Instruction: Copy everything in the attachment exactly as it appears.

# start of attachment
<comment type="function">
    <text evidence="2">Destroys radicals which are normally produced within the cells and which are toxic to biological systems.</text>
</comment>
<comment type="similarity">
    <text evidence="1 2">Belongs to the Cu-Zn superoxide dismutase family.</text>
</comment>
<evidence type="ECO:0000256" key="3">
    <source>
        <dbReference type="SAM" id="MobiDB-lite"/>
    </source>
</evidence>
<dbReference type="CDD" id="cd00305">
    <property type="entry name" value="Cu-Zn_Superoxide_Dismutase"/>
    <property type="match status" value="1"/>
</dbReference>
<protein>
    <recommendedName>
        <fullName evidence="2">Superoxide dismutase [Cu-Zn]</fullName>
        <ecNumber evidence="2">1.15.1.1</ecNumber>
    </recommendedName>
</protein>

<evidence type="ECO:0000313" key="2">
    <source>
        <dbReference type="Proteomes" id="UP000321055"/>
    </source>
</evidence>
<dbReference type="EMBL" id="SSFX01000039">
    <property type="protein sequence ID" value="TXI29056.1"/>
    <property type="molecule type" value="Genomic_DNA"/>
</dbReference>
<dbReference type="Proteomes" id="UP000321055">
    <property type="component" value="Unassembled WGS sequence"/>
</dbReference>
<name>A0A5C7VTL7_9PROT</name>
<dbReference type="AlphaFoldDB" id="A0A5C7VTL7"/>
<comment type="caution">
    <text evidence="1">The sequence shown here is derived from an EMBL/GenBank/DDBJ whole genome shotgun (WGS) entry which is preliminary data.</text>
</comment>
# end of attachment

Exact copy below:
<comment type="function">
    <text evidence="2">Destroys radicals which are normally produced within the cells and which are toxic to biological systems.</text>
</comment>
<comment type="similarity">
    <text evidence="1 2">Belongs to the Cu-Zn superoxide dismutase family.</text>
</comment>
<evidence type="ECO:0000256" key="3">
    <source>
        <dbReference type="SAM" id="MobiDB-lite"/>
    </source>
</evidence>
<dbReference type="CDD" id="cd00305">
    <property type="entry name" value="Cu-Zn_Superoxide_Dismutase"/>
    <property type="match status" value="1"/>
</dbReference>
<protein>
    <recommendedName>
        <fullName evidence="2">Superoxide dismutase [Cu-Zn]</fullName>
        <ecNumber evidence="2">1.15.1.1</ecNumber>
    </recommendedName>
</protein>

<evidence type="ECO:0000313" key="2">
    <source>
        <dbReference type="Proteomes" id="UP000321055"/>
    </source>
</evidence>
<dbReference type="EMBL" id="SSFX01000039">
    <property type="protein sequence ID" value="TXI29056.1"/>
    <property type="molecule type" value="Genomic_DNA"/>
</dbReference>
<dbReference type="Proteomes" id="UP000321055">
    <property type="component" value="Unassembled WGS sequence"/>
</dbReference>
<name>A0A5C7VTL7_9PROT</name>
<dbReference type="AlphaFoldDB" id="A0A5C7VTL7"/>
<comment type="caution">
    <text evidence="1">The sequence shown here is derived from an EMBL/GenBank/DDBJ whole genome shotgun (WGS) entry which is preliminary data.</text>
</comment>